be the first work attempting to associate a specific HLA antigen with NMSC. The basis for the attempted association was the finding of some specific HLA antigens associated with immune-mediated diseases or dependent on the immune status of individuals, such as mycosis fungoides, Kaposi’s sarcoma, systemic lupus erythematosus and scleroderma. The study compared 31 non-transplanted patients with multiple non-melanoma skin cancer to unaffected individuals (controls), matched by age and sex, and showed an increase in HLA-DR1 in patients with multiple BCCs as compared with controls. HLADR1 would be a marker for low immune responsiveness. In addition to causing increased rates of NMSC, it also lowers the chances of rejection of the transplanted organ. 15 Cerimele et al. conducted a study evaluating the profile of HLA antigens in the blood of non-transplanted patients with multiple non-melanoma skin cancers, originally from Sardinia, Italy. The patients were divided into groups according to the type of cancer presented: of a total of 43 patients studied, 30 developed multiple basal cell carcinomas and 13 developed multiple squamous cell carcinomas. The cases were matched with 220 healthy subjects as controls. As a result, they obtained a lower expression of B-17 antigens in cancer patients, present in 23.6% of controls and only 6.6% and 15.3% of patients with multiple basal cell and squamous cell carcinomas, respectively (p = 0.005). Cw3 and DR1 antigens were increased in the group with both types of cancer; the relative risk of developing multiple basal cell carcinomas was equal to 3.88 for Cw3 and 3.00 for DR-1. In patients with multiple epidermoid carcinomas, the relative risk was 2.31 for Cw3 and 2.81 for DR-1. The authors’ conclusion was that Cw3 and DR1 antigens increase the chance of non-transplanted patients to develop multiple NMSC, whereas the B-17 antigen offered these individuals some protection. 16 Nakamura et al. conducted an analysis of the expression of HLA class I and II antigens directly in the tumor cells of 16 non-transplanted patients, using the normal skin of the patient as control. They did not find any association between class I antigens, even when stratified by histologic subtype or peritumoral infiltration. The expression of these antigens was weak, while the expression of class II antigens was stronger. Among class II antigens, HLA-DR were the most positively expressed. However, the authors did not inform, or did not perform typing of, which HLADR antigens were more strongly expressed. 17 The most prolific researcher in terms of research on the association of HLA antigens with NMSC is Czarnecki and his group of collaborators. However, when his works are chronologically analyAn Bras Dermatol. 2012;87(1):9-18.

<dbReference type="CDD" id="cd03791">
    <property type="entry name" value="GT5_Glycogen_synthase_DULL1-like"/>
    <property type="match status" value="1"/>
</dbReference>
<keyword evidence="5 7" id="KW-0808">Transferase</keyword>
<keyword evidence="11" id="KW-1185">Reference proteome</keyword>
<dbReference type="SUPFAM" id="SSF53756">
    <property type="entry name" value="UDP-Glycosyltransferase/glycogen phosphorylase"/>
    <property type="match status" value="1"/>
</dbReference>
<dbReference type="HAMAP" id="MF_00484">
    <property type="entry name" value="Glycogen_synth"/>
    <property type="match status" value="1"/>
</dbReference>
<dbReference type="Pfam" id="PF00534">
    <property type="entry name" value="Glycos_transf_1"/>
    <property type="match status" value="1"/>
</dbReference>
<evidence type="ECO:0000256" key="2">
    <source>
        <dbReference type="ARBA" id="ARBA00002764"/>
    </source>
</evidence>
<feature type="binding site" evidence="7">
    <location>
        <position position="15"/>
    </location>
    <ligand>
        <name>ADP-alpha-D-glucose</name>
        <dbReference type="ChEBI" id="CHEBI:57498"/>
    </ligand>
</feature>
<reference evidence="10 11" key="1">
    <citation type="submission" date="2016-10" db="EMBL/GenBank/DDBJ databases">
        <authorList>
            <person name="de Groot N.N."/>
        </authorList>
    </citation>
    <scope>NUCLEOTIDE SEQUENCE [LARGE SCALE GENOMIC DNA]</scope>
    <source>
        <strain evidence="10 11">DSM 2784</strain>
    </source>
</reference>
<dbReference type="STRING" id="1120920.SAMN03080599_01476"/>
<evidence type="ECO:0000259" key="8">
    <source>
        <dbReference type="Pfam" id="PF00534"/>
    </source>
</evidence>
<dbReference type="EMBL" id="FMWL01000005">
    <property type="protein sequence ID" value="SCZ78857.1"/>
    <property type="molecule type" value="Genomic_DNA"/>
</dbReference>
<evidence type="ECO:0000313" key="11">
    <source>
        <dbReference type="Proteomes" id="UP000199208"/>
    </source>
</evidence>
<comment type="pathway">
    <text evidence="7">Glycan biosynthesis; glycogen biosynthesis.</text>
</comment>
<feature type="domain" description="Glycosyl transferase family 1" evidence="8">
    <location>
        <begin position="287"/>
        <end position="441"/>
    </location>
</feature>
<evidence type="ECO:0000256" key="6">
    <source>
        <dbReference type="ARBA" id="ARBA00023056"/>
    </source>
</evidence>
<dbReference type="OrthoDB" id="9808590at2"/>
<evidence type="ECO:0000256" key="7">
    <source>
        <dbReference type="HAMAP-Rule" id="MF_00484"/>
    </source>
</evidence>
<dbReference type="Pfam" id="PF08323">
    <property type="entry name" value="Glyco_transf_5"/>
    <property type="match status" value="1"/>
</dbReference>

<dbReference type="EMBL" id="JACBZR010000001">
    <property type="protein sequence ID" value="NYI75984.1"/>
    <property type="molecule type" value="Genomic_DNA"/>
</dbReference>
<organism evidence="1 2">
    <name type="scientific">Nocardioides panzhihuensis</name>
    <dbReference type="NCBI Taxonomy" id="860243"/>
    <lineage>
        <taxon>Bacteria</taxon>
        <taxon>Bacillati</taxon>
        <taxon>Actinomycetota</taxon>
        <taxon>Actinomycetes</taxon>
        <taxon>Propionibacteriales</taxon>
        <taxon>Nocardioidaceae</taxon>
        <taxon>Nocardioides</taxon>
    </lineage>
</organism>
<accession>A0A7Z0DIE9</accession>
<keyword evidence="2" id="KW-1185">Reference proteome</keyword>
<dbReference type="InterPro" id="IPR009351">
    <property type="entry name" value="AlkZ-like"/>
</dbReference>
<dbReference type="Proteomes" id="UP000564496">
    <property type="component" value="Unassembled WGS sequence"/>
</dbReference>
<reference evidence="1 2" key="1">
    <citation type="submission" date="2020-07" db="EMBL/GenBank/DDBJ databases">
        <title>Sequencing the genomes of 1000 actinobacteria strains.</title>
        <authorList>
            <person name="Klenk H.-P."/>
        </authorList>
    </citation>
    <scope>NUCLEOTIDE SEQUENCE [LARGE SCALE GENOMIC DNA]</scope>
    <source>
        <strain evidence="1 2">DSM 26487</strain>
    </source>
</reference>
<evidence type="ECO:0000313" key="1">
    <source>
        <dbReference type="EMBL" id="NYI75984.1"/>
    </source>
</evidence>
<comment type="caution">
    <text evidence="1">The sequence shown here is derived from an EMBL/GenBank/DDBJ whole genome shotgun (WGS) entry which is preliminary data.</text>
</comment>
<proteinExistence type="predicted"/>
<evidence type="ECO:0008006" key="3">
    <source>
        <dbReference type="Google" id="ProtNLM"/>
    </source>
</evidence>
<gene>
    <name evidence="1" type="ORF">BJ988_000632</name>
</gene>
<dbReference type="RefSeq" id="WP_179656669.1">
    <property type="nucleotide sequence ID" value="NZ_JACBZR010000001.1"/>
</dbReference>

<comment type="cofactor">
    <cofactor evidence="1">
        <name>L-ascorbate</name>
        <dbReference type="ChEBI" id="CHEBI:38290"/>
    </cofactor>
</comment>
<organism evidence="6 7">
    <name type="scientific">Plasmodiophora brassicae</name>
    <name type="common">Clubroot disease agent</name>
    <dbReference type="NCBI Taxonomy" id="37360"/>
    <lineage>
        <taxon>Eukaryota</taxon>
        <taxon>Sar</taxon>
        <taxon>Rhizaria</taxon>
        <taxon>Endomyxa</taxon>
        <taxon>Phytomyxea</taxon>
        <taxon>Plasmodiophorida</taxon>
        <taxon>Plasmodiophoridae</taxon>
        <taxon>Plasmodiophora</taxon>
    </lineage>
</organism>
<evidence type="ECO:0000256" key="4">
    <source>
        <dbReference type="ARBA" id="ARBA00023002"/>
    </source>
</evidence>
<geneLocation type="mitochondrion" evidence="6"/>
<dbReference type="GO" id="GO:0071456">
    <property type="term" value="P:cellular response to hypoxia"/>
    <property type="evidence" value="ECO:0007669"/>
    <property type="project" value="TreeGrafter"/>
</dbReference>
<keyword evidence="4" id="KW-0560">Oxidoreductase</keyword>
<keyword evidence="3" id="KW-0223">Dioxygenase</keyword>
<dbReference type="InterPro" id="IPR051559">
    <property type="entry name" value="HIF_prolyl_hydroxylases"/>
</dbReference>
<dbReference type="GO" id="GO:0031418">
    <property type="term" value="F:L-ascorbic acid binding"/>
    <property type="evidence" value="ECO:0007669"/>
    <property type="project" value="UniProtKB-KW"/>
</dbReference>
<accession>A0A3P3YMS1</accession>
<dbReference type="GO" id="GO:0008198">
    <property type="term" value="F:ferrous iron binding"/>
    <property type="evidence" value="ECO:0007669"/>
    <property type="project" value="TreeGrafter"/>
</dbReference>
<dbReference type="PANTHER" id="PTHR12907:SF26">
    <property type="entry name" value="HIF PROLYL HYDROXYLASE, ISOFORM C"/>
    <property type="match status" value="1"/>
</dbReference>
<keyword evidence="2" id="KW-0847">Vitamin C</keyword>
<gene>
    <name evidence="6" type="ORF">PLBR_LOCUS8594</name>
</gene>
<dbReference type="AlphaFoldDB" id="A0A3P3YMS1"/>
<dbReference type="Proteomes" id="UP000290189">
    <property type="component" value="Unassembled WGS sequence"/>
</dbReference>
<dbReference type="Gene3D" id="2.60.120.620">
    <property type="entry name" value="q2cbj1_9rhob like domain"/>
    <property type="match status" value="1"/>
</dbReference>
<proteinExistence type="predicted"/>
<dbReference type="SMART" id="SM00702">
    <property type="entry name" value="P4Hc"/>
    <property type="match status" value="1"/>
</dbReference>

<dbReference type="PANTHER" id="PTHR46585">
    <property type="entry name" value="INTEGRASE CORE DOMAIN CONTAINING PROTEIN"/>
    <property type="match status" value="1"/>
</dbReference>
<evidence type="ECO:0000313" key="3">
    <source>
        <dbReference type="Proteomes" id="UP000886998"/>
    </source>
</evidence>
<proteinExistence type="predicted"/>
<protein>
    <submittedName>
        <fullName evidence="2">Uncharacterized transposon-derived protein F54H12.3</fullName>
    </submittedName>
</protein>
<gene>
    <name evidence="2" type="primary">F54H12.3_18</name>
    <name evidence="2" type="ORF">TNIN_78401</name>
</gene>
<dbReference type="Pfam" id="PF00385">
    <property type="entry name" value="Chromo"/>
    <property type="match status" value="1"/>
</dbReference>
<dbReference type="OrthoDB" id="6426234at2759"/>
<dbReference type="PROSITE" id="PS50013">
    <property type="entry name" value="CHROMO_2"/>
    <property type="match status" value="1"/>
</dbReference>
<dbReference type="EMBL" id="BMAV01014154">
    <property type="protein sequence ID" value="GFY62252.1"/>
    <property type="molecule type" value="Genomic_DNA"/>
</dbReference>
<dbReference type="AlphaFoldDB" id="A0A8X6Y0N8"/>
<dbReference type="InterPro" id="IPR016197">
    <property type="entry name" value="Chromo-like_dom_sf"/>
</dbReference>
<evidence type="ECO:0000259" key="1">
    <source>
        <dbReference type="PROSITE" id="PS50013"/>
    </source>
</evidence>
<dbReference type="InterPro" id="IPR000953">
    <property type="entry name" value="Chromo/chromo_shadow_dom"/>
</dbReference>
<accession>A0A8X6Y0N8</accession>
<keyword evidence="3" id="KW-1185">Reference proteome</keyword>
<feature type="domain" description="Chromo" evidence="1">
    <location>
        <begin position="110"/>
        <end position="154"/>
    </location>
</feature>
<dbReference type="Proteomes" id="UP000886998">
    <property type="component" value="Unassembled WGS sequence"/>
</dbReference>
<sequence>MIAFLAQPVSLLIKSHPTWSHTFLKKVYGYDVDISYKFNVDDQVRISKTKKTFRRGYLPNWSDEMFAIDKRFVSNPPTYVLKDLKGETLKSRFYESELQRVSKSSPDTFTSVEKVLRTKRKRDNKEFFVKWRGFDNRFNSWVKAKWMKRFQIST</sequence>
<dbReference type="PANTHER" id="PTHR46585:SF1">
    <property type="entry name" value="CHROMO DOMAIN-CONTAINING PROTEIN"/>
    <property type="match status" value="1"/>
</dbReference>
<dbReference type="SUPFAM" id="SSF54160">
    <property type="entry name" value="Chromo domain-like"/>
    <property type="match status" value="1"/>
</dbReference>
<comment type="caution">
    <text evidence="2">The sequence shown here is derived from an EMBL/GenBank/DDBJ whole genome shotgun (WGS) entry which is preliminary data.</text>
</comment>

Bonamigo RR, Carvalho AVE, Sebastiani VRZ, Silva CM, Pinto ACZ
zed, starting in 1991 and ending in 1995, the volubility of conclusions is remarkable and sometimes disparate, leading to a break in the line of research, as there are no more published works by the author on the subject. The first study conducted by the group, in 1991, examined the serum of 120 non-transplanted patients. 79 of these patients presented only basal cell carcinoma and the others showed other associated neoplasms. 201 healthy controls were used. The results showed a higher expression of HLADR1 in patients than in controls, 36.7% and 19.4%, respectively (p